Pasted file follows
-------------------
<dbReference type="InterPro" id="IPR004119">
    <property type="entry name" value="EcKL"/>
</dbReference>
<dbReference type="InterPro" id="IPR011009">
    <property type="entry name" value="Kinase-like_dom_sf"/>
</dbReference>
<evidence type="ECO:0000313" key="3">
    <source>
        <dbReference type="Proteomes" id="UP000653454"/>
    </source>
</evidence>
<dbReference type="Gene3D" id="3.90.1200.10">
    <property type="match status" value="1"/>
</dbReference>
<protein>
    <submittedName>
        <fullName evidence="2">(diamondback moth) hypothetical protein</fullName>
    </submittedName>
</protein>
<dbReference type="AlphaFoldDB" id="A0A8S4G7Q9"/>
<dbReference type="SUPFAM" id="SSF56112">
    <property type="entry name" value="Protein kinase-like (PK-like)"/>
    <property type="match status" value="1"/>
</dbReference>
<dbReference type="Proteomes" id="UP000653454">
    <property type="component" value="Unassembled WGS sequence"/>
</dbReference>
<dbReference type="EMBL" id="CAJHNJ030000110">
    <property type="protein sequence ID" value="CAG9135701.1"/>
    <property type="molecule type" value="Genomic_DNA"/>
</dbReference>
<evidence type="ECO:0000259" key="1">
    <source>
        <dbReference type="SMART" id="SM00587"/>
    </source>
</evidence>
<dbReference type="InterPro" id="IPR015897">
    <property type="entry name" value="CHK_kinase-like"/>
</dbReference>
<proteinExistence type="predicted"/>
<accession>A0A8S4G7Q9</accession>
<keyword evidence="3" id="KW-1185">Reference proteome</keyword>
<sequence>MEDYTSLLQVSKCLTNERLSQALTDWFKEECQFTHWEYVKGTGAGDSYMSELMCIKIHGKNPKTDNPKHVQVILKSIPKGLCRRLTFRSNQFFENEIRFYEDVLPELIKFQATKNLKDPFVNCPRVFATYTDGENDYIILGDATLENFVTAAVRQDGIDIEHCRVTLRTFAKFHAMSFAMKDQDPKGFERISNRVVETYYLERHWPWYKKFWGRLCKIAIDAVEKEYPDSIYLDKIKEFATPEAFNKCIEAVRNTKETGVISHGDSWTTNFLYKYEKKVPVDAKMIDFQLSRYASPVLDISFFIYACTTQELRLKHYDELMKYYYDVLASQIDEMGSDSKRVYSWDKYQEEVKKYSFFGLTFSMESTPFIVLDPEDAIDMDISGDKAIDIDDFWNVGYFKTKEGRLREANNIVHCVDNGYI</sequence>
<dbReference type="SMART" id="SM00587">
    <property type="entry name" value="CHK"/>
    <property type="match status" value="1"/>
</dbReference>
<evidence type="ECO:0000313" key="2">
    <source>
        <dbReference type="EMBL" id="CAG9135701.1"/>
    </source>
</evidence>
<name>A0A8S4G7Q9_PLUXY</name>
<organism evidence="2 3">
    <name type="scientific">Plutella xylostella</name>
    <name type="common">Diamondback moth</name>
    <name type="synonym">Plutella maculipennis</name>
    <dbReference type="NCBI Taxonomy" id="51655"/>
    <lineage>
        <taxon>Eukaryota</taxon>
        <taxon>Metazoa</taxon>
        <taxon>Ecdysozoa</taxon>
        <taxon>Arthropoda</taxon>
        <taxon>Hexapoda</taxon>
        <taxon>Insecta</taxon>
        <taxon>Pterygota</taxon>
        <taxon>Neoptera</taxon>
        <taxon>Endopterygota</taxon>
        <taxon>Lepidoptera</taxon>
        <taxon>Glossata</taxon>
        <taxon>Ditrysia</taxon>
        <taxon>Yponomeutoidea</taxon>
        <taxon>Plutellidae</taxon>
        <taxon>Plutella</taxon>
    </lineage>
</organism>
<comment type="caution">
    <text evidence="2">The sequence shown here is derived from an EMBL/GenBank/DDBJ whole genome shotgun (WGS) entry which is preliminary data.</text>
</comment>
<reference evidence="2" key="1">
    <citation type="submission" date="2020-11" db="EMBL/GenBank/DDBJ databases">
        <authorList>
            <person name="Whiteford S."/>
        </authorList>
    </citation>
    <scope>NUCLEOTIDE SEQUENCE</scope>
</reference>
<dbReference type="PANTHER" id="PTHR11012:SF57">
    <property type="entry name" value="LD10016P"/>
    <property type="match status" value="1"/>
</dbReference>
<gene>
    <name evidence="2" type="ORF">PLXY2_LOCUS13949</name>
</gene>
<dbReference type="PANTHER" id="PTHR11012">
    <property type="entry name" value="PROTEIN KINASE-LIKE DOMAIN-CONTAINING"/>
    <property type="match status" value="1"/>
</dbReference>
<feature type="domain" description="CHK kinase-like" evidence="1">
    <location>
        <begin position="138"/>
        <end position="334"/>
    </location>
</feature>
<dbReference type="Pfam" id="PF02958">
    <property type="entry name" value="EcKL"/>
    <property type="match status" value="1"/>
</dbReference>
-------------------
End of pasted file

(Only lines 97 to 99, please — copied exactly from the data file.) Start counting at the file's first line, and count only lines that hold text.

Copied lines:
    <property type="match status" value="1"/>
</dbReference>
<feature type="domain" description="CHK kinase-like" evidence="1">